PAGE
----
I prefer a body shape that you don’t know where and how put tail lights and number plate.
With such a wide body it is not easy I guess to make a slim tail but why not from 3 meter length having a 3,5 m to make a nice beetle or barrel back?! Why not a Darmont special tail 8-)). Polyester allows about all shape. I don’t know if UK regulations or other block road avoid this so my noisy brainstorm.
I hope my english and perhaps rude tone will not be misinterpreted.
I am a great fan of my Triking and can share all the good I think of it and the great fun as a pilot.
I will do the same again if same choice happen to me, just it is Monday.
21/09/2015 at 7:31 pm #7768
Hi Pierre, Naturally styling is always a matter of personal taste , The Triking has evolved with the rear shape largely out of practicality – covering the internal components and positioning of lights etc, We are happy to mould any shape you (or anyone else) would like for the rear, its quite simple on T1 and T3 as the rear panel is separate, Of course it can still be done on a T2 like yours but is slightly more involved as it has the “one piece” body, the T4 again could be changed or supplied with a bespoke / different / optional rear panel, naturally in the case of a builder constructing a Triking from a kit we can supply it without a rear panel at all so the builder can even make their own design, as you say its easy enough to work in GRP – just time consuming, A barrel back carrying a spare wheel is of limited benefit with different wheel fitments front and rear and also carrying significant weight rearward of the rear wheel is always going to have a negative effect on the handling. As ever we are very happy to consider any styling suggestions or improvements etc to our design.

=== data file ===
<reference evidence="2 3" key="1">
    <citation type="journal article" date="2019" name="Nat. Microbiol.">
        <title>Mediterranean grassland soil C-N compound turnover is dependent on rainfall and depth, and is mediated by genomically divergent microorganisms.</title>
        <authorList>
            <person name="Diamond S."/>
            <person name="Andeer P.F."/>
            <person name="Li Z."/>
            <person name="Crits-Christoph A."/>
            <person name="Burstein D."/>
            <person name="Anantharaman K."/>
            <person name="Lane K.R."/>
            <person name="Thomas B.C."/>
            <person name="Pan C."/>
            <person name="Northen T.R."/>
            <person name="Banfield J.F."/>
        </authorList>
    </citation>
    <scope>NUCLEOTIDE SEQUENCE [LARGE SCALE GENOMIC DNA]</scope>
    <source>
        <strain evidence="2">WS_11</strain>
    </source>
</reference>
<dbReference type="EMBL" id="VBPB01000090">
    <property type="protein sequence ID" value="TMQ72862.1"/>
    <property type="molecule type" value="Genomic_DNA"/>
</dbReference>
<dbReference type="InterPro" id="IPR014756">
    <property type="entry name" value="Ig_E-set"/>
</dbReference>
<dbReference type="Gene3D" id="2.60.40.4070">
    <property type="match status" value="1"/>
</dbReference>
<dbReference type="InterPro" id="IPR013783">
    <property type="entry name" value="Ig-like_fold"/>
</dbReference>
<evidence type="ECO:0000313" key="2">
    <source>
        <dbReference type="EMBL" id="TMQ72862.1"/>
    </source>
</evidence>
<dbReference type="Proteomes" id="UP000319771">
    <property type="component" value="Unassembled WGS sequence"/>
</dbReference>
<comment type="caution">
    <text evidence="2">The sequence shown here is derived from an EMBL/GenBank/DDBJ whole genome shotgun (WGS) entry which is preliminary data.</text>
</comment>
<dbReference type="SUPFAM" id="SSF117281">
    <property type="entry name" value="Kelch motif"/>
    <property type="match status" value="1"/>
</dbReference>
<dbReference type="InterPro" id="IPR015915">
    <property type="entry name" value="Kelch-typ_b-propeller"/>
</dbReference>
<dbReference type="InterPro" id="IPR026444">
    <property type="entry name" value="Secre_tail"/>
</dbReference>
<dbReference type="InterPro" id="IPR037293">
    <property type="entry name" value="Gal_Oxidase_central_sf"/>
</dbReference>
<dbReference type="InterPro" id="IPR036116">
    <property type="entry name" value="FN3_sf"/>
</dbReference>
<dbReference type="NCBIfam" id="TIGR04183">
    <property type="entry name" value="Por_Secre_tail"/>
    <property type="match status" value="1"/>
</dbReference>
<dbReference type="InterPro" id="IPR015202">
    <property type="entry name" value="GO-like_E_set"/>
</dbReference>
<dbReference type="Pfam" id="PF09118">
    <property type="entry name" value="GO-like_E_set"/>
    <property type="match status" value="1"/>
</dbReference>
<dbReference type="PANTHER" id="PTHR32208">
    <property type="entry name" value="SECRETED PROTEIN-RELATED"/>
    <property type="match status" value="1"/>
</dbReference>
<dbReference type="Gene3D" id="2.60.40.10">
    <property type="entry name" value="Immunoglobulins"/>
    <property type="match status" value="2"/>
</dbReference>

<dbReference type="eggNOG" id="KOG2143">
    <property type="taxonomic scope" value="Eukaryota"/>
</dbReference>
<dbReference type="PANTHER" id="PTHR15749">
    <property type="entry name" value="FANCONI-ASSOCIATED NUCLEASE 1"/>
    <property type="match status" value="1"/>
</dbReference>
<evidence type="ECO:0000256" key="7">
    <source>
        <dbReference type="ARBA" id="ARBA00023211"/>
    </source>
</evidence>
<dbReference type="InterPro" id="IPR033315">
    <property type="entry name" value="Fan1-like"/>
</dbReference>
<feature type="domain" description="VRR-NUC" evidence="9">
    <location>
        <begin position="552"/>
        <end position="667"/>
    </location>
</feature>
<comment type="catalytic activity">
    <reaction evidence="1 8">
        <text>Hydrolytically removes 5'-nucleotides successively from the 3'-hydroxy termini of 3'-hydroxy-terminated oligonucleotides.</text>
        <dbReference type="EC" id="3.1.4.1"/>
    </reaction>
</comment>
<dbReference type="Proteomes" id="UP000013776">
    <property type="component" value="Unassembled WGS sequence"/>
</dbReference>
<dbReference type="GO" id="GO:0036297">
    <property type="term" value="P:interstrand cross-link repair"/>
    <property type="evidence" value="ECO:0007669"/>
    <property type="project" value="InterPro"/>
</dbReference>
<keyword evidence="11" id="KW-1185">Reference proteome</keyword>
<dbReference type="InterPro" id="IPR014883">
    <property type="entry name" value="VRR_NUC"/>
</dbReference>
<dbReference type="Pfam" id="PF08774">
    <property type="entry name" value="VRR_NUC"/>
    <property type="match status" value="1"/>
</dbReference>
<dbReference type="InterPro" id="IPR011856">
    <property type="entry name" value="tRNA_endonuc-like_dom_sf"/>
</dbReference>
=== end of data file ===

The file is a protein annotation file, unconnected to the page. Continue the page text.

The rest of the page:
22/09/2015 at 10:39 am #7773
Thanks for your reply Alan
Yeap, my T2 one piece body is the bloker to change the rear or make modification
I have too much respect to the car intigrity to make any change to mine
I can live with it, it gives me much fun.
On another project I would consider a separate panel to allow a bespoke evocation of what you believe to be the perfect shape.
Do you have a picture of the plain tapered tail?
French regulation consider a 3W as a motorbike category, so we have less constraints relative to lights and number plate
But also many other downside considering registration
Always good in this kind of 3W choice to consider if you want a product produced 10 a week or 2 per month.